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It can be learned through constantly improving.

Slow down, complete one task one at a time. Check and recheck. Figure out where you're going wrong.

Even during PA school I've learned to be more detail-oriented and am currently on rotations and still working on it. Just going from my first semester in to my 2nd during didactic, I have learned to reread questions and not rush to answering them even if it's a gimme gimme question. It has easily raised my average exam grades 4%, which equates to about 2 questions that I would have missed by not taking the time to reread them. and those 2 questions can mean the difference between failing or passing...you will see!

I promise you faculty will be putting in those questions where they ask which of the following ISNT, or if so and so has this which will you NOT administer, and so on.

 

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It's a skill you can learn just like many other skills. Often, learning the 'why' helps in terms of staying on task. Check-lists and prep work ahead of time goes a long way. Working for a detail oriented doctor can be helpful for you to observe what skill-sets they bring to the table and adopting them. Anticipating what comes next is a big area for being detail oriented, both in life as well as in medicine. I wouldn't throw in the towel on your desire career path from the statement of one background actor in the movie that is your life.

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By "detail oriented" I assume you mean disciplined which is taught and learned but what It sounds like from this perspective is simple mental laziness. I am of a mind that people can change what they consider innate traits by simple repetition but you have to be convinced that the altering of the behavior will benefit you. Im going to be honest with you, it sounds like your current processes that you are living by probably wont cut it in PA school or an other intensive program. We all strive to minimize our energy expenditure due to evolutionary adaptions, but just like the similar adaption the desire to eat excessively, you have to overcome the programmed laziness in order to truly optimize your potential. 

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On 8/22/2019 at 10:17 PM, belozory said:

I do not consider myself a "detail oriented" person. I work for a doctor right now who is concerned that the field might not be for me due to this one trait. What do you think? I keep wondering wether being detail oriented is innate or if it is a skill that can be learned.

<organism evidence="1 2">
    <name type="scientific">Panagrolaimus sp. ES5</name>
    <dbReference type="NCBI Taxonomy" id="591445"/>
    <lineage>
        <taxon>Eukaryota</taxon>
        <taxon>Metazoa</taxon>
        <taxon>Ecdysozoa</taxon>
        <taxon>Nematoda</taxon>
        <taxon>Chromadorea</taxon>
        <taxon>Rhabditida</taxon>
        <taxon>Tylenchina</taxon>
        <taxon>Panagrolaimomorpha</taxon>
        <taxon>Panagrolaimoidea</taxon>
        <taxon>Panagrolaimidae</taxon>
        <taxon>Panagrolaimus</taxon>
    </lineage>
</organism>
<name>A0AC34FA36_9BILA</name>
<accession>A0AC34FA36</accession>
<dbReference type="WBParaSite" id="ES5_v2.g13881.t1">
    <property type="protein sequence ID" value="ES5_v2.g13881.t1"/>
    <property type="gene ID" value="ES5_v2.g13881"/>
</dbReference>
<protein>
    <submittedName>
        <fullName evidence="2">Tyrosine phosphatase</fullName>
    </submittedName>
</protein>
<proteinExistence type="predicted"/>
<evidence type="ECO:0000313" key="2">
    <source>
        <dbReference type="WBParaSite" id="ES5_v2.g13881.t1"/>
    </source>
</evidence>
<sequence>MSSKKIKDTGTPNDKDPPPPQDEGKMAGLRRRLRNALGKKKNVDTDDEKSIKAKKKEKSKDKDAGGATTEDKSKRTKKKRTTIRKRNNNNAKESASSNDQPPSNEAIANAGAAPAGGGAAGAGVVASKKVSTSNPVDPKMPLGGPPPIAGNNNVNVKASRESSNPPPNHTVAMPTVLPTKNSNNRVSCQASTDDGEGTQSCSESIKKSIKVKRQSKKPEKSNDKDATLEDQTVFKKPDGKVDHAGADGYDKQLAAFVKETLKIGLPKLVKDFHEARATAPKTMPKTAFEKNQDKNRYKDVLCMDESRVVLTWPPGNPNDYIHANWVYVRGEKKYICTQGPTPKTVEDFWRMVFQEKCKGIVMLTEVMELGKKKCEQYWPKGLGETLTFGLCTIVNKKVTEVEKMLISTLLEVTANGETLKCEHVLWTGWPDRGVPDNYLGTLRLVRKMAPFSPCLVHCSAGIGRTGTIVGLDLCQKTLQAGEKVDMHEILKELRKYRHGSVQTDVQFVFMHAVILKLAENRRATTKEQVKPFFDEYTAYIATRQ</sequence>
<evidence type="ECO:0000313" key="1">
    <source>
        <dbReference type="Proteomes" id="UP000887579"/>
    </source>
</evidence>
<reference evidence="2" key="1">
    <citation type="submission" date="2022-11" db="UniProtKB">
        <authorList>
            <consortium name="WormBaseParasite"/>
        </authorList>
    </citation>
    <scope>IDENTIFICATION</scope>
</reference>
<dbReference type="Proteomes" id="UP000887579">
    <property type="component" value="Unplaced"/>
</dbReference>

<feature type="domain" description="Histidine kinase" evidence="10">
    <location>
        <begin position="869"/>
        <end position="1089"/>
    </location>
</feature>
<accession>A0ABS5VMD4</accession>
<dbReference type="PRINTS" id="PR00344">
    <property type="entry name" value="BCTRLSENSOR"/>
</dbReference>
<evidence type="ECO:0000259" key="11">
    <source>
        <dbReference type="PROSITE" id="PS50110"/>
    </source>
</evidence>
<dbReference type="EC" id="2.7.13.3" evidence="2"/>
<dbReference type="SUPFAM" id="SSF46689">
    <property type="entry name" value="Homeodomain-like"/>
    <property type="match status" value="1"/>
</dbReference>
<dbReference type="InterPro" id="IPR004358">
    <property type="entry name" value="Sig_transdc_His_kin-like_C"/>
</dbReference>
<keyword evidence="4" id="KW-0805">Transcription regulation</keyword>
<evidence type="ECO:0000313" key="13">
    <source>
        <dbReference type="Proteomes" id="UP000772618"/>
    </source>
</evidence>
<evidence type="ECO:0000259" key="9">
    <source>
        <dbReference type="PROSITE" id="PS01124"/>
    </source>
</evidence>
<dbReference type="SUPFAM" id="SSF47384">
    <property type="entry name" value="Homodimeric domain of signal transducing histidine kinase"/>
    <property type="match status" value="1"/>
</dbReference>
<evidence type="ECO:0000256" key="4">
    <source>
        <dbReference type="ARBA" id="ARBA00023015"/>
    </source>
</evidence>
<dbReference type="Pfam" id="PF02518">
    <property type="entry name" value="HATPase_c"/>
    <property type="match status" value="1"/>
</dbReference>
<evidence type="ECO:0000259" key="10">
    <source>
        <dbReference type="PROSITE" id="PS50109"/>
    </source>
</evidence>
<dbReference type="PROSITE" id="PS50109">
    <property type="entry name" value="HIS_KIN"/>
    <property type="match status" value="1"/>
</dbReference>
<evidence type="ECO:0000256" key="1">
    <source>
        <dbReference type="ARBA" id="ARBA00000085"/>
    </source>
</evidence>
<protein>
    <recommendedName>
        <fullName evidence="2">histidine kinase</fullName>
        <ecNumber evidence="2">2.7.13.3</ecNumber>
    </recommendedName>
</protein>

Very little in life is "innate", though I will never be on a superbowl team. That said, before starting a new career, you should understand what is required and then decide if you're willing to pay that price.

I am not sure what not being "detail oriented" means in your context. As a PA, patients will be putting their health in your hands and they will naturally assume that you will be attentive to the details of their care. For example, treating their complaints with a fresh mind, not assuming it's just exactly the same diagnosis as four patients ago. Not succumbing to always treating empirically and actually investigate their complaints. Using a process to interpret a test, not blowing it off as "it's OK." Waking up in the middle of the night with an "aha" and then acting on your suspicions.

Assuming you really want to be detail oriented, you can develop your skills in that direction. If you're not sure that you want to be detail oriented, then probably not.

We're interested in what be not detailed oriented means to you.

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  • 5 weeks later...
On 8/23/2019 at 4:34 PM, Endeavor said:

What do YOU mean by "detail oriented"? Can you give some specific examples? @belozory

As an example, I was hired six months ago as a scribe. I have scribed before but this is was a new program and occasionally I left the ROS or some other part of the note blank. In addition, I got my phlebotomy cert and was expected to do PRP procedures without any real written instruction. The first time I did the procedure by myself, I had two back to back and messed up because I forgot to put anticoagulant in the syringe when I was drawing the blood. 

 

I wonder if I have had bad training but also I have always had issues with forgetting details of things or having poor craftsmanship in art. I used to be an aquatics director and did fine with those kinds of things.  

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53 minutes ago, belozory said:

As an example, I was hired six months ago as a scribe. I have scribed before but this is was a new program and occasionally I left the ROS or some other part of the note blank. In addition, I got my phlebotomy cert and was expected to do PRP procedures without any real written instruction. The first time I did the procedure by myself, I had two back to back and messed up because I forgot to put anticoagulant in the syringe when I was drawing the blood. 

 

I wonder if I have had bad training but also I have always had issues with forgetting details of things or having poor craftsmanship in art. I used to be an aquatics director and did fine with those kinds of things.  

Sounds like you're just a human who forgets things. I find myself having poor craftsmanship as well, but primarily because I was never interested/ didn't practice too much. With practice comes permanence. Medicine is a wide-ranging field. Perhaps you won't be the best at surgery or procedural skills (more detail oriented) but will be just fine doing inpatient medicine or Psych and that's OK. I wouldn't let that deter you, especially if you have what it takes to get into, and ultimately pass PA school.

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